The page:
Moe and Chubb discuss the potential that online learning has for totally changing many of the issues in American education. Some of these issues include education funding, school choice, student...

"Blended learning is a disruptive innovation in education that can take many forms.

Here, we look at what blended learning is, why it’s spreading, and how it works in real and virtual classrooms."

This image provides an explanation of the "Flipped Classroom" teaching method accompanied by flow charts and statistics that compare it to traditional methods.

"The Internet has already disrupted many major industries.

It’s poised to transform education, too. Why now?"

Focusing on Michigan's role in online learning, this video shows teachers at Michigan Connections Academy at work with their online students. Teachers believe that the online arena allows them to actually connect and work with their students better than in a face-to-face classroom. The video also discusses a recent study on virtual learning produced by the Mackinac...

"This excellent video reveals how Carpe Diem Collegiate School in Yuma, Arizona boosts student achievement through blending traditional instruction with technology and extended learning opportunities." By blending traditional learning with technology, the program Carpe Diem offers engages students and helps teachers to provide a more personalized approach.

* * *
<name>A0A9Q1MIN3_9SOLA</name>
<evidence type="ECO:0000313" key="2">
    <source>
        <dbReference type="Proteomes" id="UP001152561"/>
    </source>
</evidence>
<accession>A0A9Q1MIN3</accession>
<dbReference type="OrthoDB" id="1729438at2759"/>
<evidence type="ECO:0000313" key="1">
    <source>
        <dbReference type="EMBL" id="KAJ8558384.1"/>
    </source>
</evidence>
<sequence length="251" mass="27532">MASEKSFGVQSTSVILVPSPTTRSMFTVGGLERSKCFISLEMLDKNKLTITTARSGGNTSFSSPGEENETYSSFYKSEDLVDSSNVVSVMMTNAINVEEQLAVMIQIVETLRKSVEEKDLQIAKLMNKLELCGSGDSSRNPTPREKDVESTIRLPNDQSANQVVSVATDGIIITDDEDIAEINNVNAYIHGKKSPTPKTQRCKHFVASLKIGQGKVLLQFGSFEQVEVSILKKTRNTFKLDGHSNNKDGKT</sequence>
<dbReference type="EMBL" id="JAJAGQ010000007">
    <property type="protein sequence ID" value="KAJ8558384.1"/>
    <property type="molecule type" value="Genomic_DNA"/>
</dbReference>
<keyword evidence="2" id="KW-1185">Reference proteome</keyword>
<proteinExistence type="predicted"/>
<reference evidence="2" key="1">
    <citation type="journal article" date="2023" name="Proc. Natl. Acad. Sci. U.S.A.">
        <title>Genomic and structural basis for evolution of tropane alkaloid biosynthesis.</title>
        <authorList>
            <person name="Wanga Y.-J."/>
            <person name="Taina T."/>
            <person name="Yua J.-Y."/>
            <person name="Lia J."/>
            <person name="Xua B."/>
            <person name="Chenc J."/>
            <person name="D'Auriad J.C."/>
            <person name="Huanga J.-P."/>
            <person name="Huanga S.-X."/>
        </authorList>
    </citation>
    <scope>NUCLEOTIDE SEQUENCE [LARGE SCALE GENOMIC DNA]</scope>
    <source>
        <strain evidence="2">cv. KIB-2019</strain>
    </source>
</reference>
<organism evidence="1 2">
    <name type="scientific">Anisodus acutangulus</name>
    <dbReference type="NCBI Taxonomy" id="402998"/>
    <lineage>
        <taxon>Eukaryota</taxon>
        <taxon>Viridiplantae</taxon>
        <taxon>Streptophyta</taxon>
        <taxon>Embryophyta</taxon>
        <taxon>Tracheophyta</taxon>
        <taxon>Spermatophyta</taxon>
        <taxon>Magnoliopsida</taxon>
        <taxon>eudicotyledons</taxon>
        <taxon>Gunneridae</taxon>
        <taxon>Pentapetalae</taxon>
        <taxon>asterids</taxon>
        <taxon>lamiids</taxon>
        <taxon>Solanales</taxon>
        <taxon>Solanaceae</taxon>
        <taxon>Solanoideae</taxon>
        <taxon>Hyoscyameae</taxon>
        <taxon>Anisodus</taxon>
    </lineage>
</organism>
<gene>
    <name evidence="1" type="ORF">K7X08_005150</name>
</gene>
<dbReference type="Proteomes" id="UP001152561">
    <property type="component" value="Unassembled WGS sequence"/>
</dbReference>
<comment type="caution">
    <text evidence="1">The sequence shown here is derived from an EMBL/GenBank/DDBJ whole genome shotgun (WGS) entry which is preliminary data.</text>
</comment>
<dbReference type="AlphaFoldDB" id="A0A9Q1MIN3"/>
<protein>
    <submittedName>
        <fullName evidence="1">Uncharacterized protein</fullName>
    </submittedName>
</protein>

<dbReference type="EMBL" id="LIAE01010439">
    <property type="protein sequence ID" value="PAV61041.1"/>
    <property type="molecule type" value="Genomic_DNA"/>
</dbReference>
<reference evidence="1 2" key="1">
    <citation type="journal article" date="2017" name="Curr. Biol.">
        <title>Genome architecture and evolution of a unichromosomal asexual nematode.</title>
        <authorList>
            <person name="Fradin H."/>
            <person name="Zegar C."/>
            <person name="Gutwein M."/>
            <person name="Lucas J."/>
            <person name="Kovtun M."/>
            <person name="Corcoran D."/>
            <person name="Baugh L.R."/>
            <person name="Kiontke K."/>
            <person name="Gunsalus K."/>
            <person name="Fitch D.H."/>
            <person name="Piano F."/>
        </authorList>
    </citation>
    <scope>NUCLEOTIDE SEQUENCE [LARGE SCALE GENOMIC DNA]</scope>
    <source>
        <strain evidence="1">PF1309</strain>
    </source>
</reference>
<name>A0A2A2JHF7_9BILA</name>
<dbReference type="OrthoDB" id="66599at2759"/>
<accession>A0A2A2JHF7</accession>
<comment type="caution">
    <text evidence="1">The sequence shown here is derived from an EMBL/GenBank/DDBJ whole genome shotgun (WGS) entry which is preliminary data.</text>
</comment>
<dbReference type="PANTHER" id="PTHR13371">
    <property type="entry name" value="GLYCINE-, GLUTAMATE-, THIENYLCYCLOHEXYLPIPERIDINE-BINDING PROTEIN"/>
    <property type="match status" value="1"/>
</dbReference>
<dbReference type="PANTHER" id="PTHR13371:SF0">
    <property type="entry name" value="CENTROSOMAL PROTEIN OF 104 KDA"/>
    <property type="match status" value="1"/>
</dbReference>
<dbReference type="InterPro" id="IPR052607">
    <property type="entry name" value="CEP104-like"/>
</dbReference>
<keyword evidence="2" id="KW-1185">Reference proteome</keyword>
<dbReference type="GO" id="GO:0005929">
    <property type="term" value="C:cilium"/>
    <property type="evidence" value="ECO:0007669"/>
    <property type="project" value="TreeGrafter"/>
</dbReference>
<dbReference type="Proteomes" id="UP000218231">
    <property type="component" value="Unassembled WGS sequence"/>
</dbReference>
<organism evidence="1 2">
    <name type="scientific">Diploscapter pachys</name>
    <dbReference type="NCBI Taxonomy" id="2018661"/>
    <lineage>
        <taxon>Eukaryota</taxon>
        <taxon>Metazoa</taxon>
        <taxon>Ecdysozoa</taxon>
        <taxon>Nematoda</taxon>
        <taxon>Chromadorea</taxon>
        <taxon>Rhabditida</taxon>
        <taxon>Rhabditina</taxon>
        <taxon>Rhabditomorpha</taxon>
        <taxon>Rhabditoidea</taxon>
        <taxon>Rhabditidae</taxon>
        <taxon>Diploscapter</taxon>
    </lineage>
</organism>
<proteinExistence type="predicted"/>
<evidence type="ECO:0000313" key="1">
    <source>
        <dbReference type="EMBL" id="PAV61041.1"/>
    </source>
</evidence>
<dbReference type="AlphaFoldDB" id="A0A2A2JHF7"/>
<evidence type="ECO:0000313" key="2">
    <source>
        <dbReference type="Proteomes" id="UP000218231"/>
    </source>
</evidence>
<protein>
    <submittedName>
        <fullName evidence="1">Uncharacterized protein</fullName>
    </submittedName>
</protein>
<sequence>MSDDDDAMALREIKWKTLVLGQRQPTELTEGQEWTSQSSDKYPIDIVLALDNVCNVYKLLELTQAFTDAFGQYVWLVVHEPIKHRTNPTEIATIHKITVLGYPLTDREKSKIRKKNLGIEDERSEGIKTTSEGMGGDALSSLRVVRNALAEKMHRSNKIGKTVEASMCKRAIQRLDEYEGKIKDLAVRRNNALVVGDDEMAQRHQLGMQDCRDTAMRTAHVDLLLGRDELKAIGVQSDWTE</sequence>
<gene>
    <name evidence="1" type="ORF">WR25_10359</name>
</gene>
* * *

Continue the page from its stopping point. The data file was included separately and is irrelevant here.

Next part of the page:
In the literature on the subject, online education is often referred to as a "disruptive innovation," a term first coined by Clayton Christensen. He explains the concept in this video. Although not directly addressed toward online education, this explanation will help toward understanding the literature of online learning.

Connections Academy is one of the leading providers of K-12 online education. This video describes their course of action and includes information on how online teachers work with students. This video also describes the flexibility that online education brings to students.

As an online public school, Florida Virtual School is one of the most well-known and prominent examples of online education. This video interviews FLVS students on what type of courses they have taken, how their participation in FLVS has influenced their lives, and whether or not they would recommend it to others.

"As governor of Florida from 1999 to 2007, Jeb Bush championed school choice. His first year in office he created a program that offered vouchers to students in failing schools. The program successfully boosted student achievement until it was struck down by the Supreme Court in 2006. Two other Bush-supported programs -- one that offers tax credits to business that help send low-income kids to...